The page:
No.10 (2001) A Debate on Artificial Intelligence

Introduction to this Issue:   A Debate about AI

This issue refers to the discussion of Roger Penrose's ideas as stated in his Shadows of the Mind, 1994, Oxford University Press. In this book Penrose gives a more refined account of his position being due to reactions to his former book The Emperor's New Mind - Concerning Computers, Minds, and the Laws of Physics, 1989, Oxford University Press. The Platonian metaphor of shadows which some cave inhabitants perceive instead of real things alludes to the situation of a theoretician who instead of studying the mind in itself has to deal with its shadows alone. The shadow cast by the mind, as a reader may guess (following the author's suggestions in Prologue), is its ability to reason in a non-algorithmic way. This is, according to Penrose, what essentially distinguishes human minds from digital machines.

However, many intelligent people are convinced that, in principle, there is no difference between their intelligence and that of any device constructed according to the scheme of Turing machine, say, a digital computer. Some of them reacted with critical reviews of Shadows . There are also people more friendly to Penrose's vision, and some of them also wrote reviews. Such pro and contra were collected by the Editors of Psyche,, a journal of research on consciousness, and published in several issues 1n 1995. Penrose's extensive reply appeared in January 1996.

The reference to that debate, made in the form of hypertext links and, in some cases, critical comments appears here after five years, what by no means is a prompt reaction. However, it seems that in the meantime no new facts or arguments appeared which would change the picture as it emerged in 1996. The matter is so involved, the arguments offered by both sides of the debate are so subtle and refined, that a time is needed to digest all that. Comments made by the present editor, and other ones which he hopes to obtain for this site, should contribute to the task of building a conceptual order before new facts are discovered which would consideravly forward our understanding.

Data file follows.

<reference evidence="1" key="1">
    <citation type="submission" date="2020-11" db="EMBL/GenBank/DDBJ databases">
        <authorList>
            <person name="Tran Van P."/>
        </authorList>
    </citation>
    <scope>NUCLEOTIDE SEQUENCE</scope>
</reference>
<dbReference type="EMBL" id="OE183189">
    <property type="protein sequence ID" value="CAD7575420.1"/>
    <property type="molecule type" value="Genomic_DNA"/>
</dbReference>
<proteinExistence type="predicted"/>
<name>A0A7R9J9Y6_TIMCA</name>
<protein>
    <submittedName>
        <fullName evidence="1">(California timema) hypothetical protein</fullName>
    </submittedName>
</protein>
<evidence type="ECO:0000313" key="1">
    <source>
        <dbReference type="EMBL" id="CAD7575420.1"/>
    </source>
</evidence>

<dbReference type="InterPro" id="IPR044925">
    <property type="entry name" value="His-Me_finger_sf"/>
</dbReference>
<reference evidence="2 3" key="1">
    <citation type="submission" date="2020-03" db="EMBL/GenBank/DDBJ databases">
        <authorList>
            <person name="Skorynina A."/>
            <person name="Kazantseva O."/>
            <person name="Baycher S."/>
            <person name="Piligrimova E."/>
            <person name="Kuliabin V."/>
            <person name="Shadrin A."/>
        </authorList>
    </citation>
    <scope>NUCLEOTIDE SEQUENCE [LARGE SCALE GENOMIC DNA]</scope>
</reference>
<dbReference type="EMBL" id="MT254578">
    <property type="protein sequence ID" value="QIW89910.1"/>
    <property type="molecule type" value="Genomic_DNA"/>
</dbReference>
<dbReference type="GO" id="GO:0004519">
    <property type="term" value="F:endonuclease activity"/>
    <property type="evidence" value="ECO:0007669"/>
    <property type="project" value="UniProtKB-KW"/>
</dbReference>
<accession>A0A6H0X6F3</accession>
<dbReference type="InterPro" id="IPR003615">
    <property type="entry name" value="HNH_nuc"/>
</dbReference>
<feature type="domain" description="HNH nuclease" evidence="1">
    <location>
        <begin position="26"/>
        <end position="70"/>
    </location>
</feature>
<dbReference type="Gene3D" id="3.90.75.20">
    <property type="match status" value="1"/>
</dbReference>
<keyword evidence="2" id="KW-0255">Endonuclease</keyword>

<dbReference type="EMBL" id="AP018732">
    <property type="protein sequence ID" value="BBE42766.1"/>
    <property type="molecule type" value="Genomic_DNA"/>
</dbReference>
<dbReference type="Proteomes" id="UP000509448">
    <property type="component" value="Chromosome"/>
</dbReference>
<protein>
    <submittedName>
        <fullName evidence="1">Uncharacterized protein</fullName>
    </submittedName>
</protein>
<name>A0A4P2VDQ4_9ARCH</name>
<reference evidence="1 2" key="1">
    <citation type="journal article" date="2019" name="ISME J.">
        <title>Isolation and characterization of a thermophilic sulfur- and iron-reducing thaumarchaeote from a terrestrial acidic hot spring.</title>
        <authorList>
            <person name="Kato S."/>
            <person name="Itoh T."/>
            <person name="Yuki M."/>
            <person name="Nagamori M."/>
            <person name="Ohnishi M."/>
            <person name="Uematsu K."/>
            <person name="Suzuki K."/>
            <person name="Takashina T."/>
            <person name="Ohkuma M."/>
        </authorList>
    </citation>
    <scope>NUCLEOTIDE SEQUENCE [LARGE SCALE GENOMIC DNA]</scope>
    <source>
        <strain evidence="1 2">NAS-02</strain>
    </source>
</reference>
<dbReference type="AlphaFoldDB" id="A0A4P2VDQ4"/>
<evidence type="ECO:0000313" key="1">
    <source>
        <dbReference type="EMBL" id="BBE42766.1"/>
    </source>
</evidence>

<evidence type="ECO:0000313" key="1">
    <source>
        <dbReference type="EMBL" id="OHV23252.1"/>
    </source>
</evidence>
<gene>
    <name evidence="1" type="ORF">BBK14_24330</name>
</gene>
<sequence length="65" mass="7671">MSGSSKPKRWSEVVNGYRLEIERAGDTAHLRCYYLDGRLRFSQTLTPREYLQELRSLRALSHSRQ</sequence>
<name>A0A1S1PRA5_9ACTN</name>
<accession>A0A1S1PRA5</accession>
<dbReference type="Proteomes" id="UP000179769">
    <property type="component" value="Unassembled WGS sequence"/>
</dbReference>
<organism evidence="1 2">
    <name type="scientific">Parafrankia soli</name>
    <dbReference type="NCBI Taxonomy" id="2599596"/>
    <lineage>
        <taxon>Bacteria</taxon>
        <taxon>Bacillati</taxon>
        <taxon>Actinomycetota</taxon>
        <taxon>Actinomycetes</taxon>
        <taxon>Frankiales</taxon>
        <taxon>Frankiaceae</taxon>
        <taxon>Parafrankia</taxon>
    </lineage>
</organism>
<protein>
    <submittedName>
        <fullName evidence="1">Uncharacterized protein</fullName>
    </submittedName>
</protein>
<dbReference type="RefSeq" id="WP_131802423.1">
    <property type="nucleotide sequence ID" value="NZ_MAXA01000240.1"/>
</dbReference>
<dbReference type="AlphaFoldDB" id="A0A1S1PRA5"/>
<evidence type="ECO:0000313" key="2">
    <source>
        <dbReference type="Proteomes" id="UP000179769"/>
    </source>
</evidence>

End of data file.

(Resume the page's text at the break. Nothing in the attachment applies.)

The references to Psyche debate are here completed with some texts by Andrew Hodges who is both Penrose's collaborator and the most competent expert in Turing's life and ideas. He has written some books on Turing, maintains the Web page devoted to Turing (from which the present photo is transferred; see above, item 14), and in other important ways contributes to our understanding the enigma called Turing. Thus, there is no one so much authorised to reflect on relations between Turing's and Penrose's approaches to this perplexing issue: Computability and Mind. Hodges' account is thoroughly based on biographical datails which throw more light on Turings achievements and dilemmas. Though many things remain not unveiled, a non-trivial conlusion follows from Hodges' study. To wit, we start to realize that Turing's attitude to the problem in question was not so stable and fixed as it is presented in the current literature. Hodges shows that not only Turing's famous achievemets but also his failures and doubts contribute to the main issue of the debate. This just one of those reasons for which Hodges's essay is worth a click to enter into its inside.

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